The following is an op-ed by Voices’ Chloe Edwards and Michael Royster from the Institute for Public Health Innovation.
Virginia’s Constitution states: “That all men are by nature equally free and independent and have certain inherent rights…namely, the enjoyment of life and liberty, …and pursuing and obtaining happiness and safety.” However, being a person of color in this country is bad for your health. For many, it’s a death sentence due to the pervasive nature of racism.
Black men and boys are 2.5 times more likely to be killed by police over the course of their lifetime. According to a Rutgers University study, police killings are the sixth-leading cause of death among men of all races, ages 25 to 29, yet about 1 in 1,000 Black men and boys will be killed over the course of their lifetime in comparison to about 1 in 2,000 for all men.
The National Vital Statics Report found that Black women died at 2.5 times the rate of white women from pregnancy-related causes. This is attributed to a combination of limited access to quality prenatal care, existing health disparities like obesity and hypertension, as well as racial bias in pain assessment.
The dramatic disparities we see in life expectancy and health outcomes for communities of color are the result of inequities in living conditions that limit access to healthy foods, safe places to be active, stable jobs that pay living wages, quality education, and other social determinants of health. At the same time, communities of color are disproportionately exposed to violence, environment toxins, discrimination, and other causes of toxic stress that adversely affect mental and physical health. Furthermore, gaps in health insurance coverage, lower quality health care, and implicit bias in care delivery mean that Virginians in the greatest need of healthcare face the greatest barriers in receiving quality care.
In Virginia, 23% of Latinx adults, 20% of adults identifying as two or more races, and 14% of Black adults lacked health insurance in comparison to 8% of white people. These manifestations of racism have led to the two-fold greater risk in infant and maternal mortality among Black women, as well as elevated rates of obesity and diabetes among all communities of color.
COVID-19 has caused disproportionate infections, hospitalizations, and deaths among Latinx, Native American, and Black communities. According to a 2012 Virginia Health Equity Report from the Virginia Department of Health, racial health inequities were estimated to cost $917 million over a recent three-year period. The same report highlights a 26-year difference in life expectancy across census tracts in Virginia.
The United States may be among the most racially diverse democracies in the world, but the foundation of this country is rooted in the extermination of one race and the enslavement of another. Simply put, it’s not enough to document this country’s atrocities without addressing the harm we still experience today.
Virginia was the first of the 13 colonies to adopt regulations known as slave codes to keep those enslaved oppressed. Following the Emancipation Proclamation, Southern states enacted Black codes that unfairly penalized Black people for crimes to secure cheap labor, limit their mobility and maintain white supremacy. Under Jim Crow came redlining and the deprivation of resources for communities of color. Urban renewal razed poor neighborhoods and disproportionately displaced Black and brown residents to make way for infrastructure that benefitted wealthier and whiter residents.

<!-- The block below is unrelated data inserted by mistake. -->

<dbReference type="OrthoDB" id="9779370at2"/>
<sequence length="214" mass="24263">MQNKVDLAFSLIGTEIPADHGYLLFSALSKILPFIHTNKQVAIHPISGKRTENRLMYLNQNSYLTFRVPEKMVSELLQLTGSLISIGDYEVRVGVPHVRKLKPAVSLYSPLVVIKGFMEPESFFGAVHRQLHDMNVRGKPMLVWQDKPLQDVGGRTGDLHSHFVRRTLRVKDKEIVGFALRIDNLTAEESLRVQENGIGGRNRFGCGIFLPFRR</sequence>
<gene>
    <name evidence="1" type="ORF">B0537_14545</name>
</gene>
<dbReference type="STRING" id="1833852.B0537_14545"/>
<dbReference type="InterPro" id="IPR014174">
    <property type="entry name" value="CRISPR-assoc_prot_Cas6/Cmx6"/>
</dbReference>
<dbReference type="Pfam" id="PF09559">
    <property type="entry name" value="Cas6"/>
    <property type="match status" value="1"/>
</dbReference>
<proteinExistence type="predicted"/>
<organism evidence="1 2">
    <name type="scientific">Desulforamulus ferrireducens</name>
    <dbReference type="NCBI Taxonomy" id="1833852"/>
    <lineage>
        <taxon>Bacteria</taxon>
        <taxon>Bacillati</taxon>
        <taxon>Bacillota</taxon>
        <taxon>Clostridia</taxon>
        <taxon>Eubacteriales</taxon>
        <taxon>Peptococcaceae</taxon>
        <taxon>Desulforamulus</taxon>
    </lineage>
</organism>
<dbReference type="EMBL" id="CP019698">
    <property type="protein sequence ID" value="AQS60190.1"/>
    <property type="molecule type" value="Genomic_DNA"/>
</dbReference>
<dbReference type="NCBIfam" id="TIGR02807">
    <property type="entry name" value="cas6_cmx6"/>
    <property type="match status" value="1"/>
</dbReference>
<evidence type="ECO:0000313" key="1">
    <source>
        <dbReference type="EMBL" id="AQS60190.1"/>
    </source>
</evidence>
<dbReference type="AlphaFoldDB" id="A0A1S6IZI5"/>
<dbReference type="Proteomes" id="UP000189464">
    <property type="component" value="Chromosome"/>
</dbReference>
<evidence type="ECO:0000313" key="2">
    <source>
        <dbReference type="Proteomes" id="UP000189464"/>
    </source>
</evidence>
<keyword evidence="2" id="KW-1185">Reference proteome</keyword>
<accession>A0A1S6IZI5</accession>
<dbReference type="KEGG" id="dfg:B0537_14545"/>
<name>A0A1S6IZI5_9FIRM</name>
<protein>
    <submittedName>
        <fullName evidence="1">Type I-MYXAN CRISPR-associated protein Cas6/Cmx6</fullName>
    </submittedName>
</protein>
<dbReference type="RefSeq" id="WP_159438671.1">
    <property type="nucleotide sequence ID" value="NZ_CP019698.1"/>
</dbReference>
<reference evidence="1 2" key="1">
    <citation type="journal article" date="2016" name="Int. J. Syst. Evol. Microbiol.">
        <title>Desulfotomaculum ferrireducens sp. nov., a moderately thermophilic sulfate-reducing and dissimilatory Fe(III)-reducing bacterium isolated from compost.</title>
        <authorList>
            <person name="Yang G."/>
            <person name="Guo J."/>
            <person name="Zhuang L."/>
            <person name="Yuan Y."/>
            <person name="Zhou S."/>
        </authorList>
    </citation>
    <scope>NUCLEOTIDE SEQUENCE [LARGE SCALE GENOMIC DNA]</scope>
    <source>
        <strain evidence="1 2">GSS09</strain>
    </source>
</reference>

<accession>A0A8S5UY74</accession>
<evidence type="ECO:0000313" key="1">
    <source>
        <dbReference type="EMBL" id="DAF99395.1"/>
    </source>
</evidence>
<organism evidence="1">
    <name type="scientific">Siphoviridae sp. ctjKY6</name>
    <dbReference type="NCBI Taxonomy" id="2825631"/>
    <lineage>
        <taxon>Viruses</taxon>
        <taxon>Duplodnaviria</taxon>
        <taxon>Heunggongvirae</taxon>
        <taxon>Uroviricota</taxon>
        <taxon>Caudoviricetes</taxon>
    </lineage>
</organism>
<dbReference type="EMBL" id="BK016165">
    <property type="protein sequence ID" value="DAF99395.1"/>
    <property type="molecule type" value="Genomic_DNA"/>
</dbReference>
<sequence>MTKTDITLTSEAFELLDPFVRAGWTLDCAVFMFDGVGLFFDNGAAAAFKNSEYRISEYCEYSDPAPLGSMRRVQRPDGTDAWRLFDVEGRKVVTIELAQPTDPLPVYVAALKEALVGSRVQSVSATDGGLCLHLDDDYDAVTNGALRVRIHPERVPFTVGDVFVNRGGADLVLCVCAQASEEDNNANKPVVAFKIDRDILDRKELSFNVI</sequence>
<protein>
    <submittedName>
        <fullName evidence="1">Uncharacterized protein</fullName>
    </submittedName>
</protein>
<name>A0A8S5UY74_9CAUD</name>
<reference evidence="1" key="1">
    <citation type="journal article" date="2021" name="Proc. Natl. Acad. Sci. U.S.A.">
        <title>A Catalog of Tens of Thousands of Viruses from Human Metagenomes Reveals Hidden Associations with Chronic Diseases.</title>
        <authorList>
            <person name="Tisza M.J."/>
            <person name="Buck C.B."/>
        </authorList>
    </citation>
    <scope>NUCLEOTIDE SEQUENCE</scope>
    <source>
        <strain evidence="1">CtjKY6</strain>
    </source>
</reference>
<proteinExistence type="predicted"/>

The call for racial reckoning did not start with the brutal police death of George Floyd last year. There are centuries of racist violence, discrimination, and disenfranchisement. Black, Indigenous and non-white communities have consistently decried the systems that cause harm to their health and livelihood. The lack of acknowledgement from our government compounds the trauma.
Despite the progress for civil rights, Virginia and the U.S. are still segregated by race and class, as evidenced by concentrated rates of poverty, housing insecurity, underperforming schools, job discrimination, and low health care access.
There is no reconciliation until we tackle the root causes of how we arrived here. Our history as the former capital of the Confederacy still lives on today. An individual commitment to do better is not enough. An assurance to protect and prioritize this issue must be codified. For Virginia, that means becoming the first state in the South to declare racism as a public health crisis.
To date, five states and over 150 local governments across the country have made declarations to address racism. Virginia should lead the country into a new era in which everyone is valued equally and has an equitable opportunity to live a long and healthy life.
House Joint Resolution 537 is carried by Delegate Lashrecse Aird this session to recognize racism as a public health crisis in Virginia. Currently, the resolution was continued to Special Session in the Senate Committee on Rules. Take action in support of the resolution.
Chloe Edward, MPP is the advocacy and engagement manager at Voices for Virginia’s Children, the commonwealth’s leading policy and advocacy organization. Chloe can be reached at email@example.com.
Michael Royster, MD, MPH, is the senior vice president at the Institute for Public Health Innovation, a nonprofit that builds partnerships to improve and health and well-being throughout Washington, D.C., Maryland, and Virginia. Michael can be reached at firstname.lastname@example.org.Read More Blog Posts